On & Off Campus Blog

Watching the world spin: an argument for why we should all take more time
Watching the world spin: an argument for why we should all take more time
Tessa Haining ‘19

Whenever people ask me what I like to do, I tell them I like to play the violin, to row, and to watch the world spin. That last one usually elicits a small chuckle or two – nice in the moment, but I'm not joking. I genuinely enjoy watching the world spin ever so slowly on its axis, and I think you should try it too.

I guess I should clarify exactly what I mean. Watching the world spin? Is that even possible? Is that at all like watching paint dry? Well, let me illustrate this with an example: in the second chapter of Camus's L'étranger, main character Meursault spends an entire Sunday afternoon on his balcony with a newspaper, watching families strolling, boys playing soccer, moviegoers ambling, waiters sweeping their floors, children laughing, stray cats chasing mice, and, eventually, streetlights illuminating the avenue below.

Existentialism aside, I found myself enamored of Meursault's Sunday spectating when I read this passage in tenth grade French. I resolved to try it for myself, even if I didn't have a charmingly French balcony on which to perch. It was one of those September days that couldn't quite figure out whether it wanted to be late summer or early fall; the sun shone on the stray leaves that flurried intermittently with puffs of breeze. I arrived at a café near Longwood, sat down on a stool facing the window, pulled out a book, read for an hour, and decided I couldn't stay seated any longer.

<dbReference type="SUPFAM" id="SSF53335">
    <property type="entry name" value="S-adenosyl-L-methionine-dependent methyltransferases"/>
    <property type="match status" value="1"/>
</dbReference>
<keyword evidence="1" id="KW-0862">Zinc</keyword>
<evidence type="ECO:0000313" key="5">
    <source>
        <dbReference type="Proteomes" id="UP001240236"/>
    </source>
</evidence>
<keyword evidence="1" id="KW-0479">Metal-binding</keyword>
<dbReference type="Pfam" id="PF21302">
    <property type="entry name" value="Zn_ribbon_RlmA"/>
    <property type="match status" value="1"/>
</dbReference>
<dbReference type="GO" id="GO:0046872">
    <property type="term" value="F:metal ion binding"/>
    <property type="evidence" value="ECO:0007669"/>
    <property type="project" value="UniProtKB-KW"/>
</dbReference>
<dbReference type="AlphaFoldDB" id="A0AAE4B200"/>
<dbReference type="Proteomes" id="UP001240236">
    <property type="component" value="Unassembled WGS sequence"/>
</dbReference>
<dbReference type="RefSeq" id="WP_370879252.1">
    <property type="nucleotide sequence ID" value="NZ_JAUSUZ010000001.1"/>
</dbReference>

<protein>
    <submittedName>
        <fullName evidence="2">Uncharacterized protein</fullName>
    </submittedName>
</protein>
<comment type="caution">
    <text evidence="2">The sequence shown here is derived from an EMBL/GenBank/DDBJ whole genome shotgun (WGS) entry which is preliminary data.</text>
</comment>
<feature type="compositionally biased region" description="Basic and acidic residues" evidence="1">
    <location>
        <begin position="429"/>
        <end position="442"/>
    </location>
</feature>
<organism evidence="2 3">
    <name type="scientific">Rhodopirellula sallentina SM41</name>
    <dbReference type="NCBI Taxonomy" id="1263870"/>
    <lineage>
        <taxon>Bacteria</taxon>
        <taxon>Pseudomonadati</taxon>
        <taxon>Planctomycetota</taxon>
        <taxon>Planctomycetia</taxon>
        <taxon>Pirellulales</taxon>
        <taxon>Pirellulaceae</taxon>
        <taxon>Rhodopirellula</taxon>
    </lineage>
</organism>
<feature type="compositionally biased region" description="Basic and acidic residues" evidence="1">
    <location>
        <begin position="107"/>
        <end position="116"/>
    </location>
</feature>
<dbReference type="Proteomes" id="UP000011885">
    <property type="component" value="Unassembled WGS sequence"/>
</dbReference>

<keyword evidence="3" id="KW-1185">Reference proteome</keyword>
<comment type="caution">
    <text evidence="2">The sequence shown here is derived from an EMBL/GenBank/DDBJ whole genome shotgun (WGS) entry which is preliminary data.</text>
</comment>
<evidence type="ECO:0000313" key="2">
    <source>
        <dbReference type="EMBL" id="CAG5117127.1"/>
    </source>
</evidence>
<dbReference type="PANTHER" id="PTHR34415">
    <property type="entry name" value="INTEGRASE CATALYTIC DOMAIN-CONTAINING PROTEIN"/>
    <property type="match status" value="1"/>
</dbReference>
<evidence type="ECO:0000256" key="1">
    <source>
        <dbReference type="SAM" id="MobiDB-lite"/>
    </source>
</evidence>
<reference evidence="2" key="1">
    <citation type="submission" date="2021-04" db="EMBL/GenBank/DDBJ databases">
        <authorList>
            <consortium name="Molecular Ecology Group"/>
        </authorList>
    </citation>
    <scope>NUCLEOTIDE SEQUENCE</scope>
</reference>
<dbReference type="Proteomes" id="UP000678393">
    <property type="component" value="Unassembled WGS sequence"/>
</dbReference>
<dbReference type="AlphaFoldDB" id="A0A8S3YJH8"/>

So I meandered up Brookline Avenue, casting a wide gaze over the motley assortment of music students, junior doctors, and Target-goers on the sidewalk beside me. Occasionally a detail would pop out, like the high-pitched laugh of a young woman clinging to her boyfriend's hand or the fatty fumes of the Fenway Park hot dog stand, and I'd follow it for a second, then watch as it faded into the fabric of the background.

By the time I'd reached Boston Common, I realized that I was no longer seeing people; I was seeing stories. Every person I saw, from overexcited ten-year-old girls clutching pink Starbucks concoctions to the college student shamelessly wearing Ray-Bans and a Hawaiian shirt, had a story, had a reason they were there at that exact moment. And as I watched, heard, and smelled the whole façade, I saw the intersection of so many unique stories–mine included–all combining to create our very own, albeit ephemeral, world.

So when I say I like to watch the world spin, I mean that I do everything I can to carve out ten minutes, an hour, two hours a week to observe and take in the world of which I'm part. Over the last few years, I've watched the world spin from many different vantage points–Paris, Madrid, Montreal, Tel Aviv, New York City–and each time I've realized something new about who humans are and what we all share, making me a better person for it.

At BB&N, it's not uncommon for us to get trapped in our own stories, whether that be college applications, an honors bio lab, sports practice, or even our Instagram bios. We never purposefully make the time to watch the world spin; to remind us that we are part of something far greater than ourselves. No matter how stressful your world may get–and trust me, I understand the stress completely–if you just take that time to watch the world spin, to reconcile your own world with those around you, you'll find yourself breathing and smiling again.